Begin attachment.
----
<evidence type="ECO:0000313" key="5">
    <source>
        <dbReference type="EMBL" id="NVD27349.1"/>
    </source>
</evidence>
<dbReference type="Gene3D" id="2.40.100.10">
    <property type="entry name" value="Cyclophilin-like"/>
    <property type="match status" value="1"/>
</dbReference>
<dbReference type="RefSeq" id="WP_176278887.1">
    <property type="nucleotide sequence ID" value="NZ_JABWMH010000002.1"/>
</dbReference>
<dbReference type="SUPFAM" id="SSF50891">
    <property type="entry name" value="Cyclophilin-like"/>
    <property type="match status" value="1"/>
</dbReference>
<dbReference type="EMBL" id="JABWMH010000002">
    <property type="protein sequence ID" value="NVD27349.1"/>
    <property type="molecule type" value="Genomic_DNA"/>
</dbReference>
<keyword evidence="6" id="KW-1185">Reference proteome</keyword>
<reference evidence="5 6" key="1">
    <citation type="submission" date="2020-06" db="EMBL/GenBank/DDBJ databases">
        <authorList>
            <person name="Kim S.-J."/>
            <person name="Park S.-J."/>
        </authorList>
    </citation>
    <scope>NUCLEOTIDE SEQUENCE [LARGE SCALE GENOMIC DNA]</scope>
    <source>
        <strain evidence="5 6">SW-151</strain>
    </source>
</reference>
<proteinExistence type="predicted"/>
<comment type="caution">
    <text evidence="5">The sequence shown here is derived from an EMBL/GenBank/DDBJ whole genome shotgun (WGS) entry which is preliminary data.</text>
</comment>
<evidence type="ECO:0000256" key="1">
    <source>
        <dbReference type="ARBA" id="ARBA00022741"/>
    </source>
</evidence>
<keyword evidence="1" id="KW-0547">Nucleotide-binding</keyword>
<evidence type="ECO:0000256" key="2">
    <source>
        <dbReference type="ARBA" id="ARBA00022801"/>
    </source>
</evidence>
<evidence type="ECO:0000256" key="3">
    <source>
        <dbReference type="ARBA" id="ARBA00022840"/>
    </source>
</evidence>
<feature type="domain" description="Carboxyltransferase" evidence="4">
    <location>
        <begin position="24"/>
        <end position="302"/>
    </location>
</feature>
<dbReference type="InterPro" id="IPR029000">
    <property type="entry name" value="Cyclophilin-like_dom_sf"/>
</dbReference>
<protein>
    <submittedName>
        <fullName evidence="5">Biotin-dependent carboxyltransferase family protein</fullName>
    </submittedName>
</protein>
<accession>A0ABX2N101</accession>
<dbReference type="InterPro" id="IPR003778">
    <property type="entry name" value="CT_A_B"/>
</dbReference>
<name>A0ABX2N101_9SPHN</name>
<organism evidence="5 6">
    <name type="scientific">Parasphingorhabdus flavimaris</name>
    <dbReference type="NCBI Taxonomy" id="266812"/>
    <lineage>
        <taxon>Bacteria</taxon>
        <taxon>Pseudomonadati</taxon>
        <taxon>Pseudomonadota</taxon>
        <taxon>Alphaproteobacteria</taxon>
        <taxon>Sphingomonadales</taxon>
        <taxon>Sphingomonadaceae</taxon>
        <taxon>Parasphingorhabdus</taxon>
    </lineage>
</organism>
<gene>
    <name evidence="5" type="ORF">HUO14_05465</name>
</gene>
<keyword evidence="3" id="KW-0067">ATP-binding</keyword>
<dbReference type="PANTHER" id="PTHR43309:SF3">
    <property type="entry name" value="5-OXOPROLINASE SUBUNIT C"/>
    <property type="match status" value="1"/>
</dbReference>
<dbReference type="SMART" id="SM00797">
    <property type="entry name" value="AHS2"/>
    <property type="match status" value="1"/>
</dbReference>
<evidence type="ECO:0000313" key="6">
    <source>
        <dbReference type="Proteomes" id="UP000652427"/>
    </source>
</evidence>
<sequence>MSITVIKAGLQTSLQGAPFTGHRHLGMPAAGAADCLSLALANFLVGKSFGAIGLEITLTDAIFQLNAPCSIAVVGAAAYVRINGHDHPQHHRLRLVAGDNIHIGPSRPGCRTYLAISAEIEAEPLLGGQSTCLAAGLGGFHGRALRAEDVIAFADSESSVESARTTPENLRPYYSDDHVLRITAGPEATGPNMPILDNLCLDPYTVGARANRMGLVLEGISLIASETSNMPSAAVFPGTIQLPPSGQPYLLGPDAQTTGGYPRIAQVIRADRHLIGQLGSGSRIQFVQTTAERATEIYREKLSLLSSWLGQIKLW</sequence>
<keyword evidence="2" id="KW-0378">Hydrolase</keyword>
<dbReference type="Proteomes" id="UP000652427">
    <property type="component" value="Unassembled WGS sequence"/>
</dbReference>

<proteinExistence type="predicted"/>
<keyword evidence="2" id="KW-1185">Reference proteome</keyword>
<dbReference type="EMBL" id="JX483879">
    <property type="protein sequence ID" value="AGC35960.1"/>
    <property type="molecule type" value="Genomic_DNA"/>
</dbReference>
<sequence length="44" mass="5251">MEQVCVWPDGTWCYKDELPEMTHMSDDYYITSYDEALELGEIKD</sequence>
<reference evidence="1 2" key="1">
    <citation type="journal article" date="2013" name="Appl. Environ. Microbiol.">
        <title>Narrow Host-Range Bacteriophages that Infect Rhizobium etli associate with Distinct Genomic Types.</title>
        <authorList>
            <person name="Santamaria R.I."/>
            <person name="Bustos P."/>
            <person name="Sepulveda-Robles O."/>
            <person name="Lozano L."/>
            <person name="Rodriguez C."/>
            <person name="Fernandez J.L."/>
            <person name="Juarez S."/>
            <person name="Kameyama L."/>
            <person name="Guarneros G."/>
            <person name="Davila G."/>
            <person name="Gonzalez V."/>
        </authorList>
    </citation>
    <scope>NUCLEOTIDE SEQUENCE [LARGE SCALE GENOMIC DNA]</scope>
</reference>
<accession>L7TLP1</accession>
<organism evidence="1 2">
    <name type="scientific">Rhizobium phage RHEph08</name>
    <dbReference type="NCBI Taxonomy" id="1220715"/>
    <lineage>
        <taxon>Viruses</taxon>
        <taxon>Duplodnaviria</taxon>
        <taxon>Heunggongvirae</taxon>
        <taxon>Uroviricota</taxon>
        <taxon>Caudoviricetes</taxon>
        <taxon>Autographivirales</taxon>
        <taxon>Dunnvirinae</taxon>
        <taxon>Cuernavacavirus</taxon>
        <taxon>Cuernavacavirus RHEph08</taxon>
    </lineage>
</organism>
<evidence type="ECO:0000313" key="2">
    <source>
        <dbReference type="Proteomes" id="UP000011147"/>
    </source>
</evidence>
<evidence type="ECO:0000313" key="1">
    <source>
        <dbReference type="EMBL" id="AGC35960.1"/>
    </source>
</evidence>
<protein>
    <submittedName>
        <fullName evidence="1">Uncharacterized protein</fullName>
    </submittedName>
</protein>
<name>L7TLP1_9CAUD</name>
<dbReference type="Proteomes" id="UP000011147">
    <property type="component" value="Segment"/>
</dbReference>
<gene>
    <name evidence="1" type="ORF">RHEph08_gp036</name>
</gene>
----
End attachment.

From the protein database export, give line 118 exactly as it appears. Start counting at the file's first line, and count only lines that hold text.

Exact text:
        <authorList>